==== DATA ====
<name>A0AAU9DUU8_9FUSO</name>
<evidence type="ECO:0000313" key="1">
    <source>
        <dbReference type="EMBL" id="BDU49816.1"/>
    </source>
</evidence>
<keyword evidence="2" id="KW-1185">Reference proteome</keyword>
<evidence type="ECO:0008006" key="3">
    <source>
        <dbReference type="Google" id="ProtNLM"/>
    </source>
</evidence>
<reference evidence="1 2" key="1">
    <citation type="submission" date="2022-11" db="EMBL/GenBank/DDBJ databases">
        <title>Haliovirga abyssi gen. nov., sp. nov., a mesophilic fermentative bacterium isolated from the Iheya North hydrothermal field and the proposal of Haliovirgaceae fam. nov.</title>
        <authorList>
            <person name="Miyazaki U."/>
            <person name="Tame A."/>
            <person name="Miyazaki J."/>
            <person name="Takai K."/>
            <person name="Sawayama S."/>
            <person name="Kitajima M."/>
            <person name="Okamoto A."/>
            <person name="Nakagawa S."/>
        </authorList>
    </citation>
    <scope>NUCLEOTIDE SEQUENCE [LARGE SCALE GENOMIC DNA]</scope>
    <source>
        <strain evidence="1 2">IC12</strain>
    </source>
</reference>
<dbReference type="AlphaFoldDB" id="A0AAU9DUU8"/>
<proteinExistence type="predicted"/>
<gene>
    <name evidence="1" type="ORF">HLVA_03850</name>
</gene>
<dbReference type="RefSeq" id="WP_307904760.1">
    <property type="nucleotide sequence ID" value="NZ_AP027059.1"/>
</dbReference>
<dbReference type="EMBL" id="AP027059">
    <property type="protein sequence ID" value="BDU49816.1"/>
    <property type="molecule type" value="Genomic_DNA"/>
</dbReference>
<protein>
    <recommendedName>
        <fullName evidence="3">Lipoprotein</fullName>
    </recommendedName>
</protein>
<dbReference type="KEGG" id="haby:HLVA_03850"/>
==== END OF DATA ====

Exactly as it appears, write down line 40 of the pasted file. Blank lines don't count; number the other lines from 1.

<dbReference type="EMBL" id="AP027059">